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There are many theories about the nature of intelligence. The formal definition of intelligence is "the capacity to acquire and apply knowledge." One aspect or kind of intelligence, according Dr. Howard Gardner, founder of the multiple intelligence theory, is spatial intelligence(1). Spatial intelligence is one amongst eight kinds of intelligence. The most common description of spatial intelligence is the ability to be able to recreate one's visual experience and reasoning about shape, measurement, depiction and navigation.
Spatial intelligence might be one of less familiar kind of intelligence, however it has wide implications in many academic and professional disciplines. It is extremely important in disciplines such as mathematics and computer science. Spatial Intelligence also accounts for the thinking process of engineers, architects, designers, sculptors and inventors.
Spatial intelligence is the ability to think in three dimensions. Core capacities include mental imagery, spatial reasoning, image manipulation, graphic and artistic skills, and an active imagination. Sailors, pilots, sculptors, painters, and architects all exhibit spatial intelligence. Young adults with this kind of intelligence may be fascinated with mazes or jigsaw puzzles, or spend free time drawing or daydreaming.
Spatial reasoning is a common part of intelligence tests, pre-employment tests and admission tests to certain educations. Also spatial reasoning is generally regarded as one of the most basic reasoning abilities together with verbal reasoning, logical reasoning, numerical reasoning and abstract reasoning. To have a general idea of ones IQ normally a subject is tested on all these fields and the average score determines his or hers IQ. In technical jobs and educations spatial reasoning is a very important and powerful problem solving tool.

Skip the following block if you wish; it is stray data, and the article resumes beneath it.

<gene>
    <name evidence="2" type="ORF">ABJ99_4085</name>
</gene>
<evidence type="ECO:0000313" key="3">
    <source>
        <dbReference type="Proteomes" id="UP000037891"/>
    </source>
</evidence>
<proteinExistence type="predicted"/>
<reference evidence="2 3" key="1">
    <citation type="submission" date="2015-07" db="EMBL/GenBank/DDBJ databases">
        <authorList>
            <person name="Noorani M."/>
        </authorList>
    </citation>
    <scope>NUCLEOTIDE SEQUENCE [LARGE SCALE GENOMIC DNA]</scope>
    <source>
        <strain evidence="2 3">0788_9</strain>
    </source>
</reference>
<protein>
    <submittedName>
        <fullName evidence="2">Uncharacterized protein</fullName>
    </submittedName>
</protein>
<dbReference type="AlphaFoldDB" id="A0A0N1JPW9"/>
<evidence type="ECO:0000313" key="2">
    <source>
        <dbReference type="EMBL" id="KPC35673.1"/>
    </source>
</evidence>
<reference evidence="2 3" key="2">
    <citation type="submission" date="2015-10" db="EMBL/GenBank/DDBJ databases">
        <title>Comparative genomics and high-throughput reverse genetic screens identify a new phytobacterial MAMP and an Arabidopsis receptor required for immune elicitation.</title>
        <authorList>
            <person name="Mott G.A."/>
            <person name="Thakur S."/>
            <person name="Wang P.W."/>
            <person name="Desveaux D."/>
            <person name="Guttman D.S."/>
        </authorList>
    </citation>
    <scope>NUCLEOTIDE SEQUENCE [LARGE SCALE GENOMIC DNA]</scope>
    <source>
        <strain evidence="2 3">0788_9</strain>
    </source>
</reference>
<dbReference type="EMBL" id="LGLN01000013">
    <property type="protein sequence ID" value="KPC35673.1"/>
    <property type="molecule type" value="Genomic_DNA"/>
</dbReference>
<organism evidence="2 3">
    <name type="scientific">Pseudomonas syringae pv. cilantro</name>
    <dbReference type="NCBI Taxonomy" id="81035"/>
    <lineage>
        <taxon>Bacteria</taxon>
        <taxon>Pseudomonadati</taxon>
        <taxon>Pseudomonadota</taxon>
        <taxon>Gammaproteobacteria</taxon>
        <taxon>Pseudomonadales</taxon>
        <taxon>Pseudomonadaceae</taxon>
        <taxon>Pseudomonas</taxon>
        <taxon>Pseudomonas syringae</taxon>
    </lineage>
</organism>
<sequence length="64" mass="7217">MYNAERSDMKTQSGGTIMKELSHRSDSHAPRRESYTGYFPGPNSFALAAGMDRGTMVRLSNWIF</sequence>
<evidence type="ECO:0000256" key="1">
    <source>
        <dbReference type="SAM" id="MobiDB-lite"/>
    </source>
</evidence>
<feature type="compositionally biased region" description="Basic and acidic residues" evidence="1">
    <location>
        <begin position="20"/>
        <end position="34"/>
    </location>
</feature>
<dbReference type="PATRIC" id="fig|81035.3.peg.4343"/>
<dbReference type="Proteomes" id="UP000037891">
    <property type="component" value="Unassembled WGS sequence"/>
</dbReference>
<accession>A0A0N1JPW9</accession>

Spatial ability, defined by a capacity for mentally generating, rotating, and transforming visual images, is one of the three specific cognitive abilities most important for developing expertise in learning and work settings.
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I've actually done research on this. The claim that classical music can improve intelligence is false. What certain studies have shown is that certain music can improve spatial reasoning.
Originally posted by Xcalibur254
reply to post by Jean Paul Zodeaux
I was going with the layman definition of intelligence. To many the word intelligence only implies general intelligence. Most people aren't even aware of that concepts like spatial intelligence or emotional intelligence exist, so instead of needlessly complicating my post by defining these concepts as well I wrote my post as would be accessible to most even though one could say it's technically wrong.
I think you are being a bit harsh condemning a layman definition. Xcaliber does not know my intellectual capacity and IMO is safe in 'talking down' to any stranger. I take no offense as my own career was overflowing with my trying to not cast pearls before swine.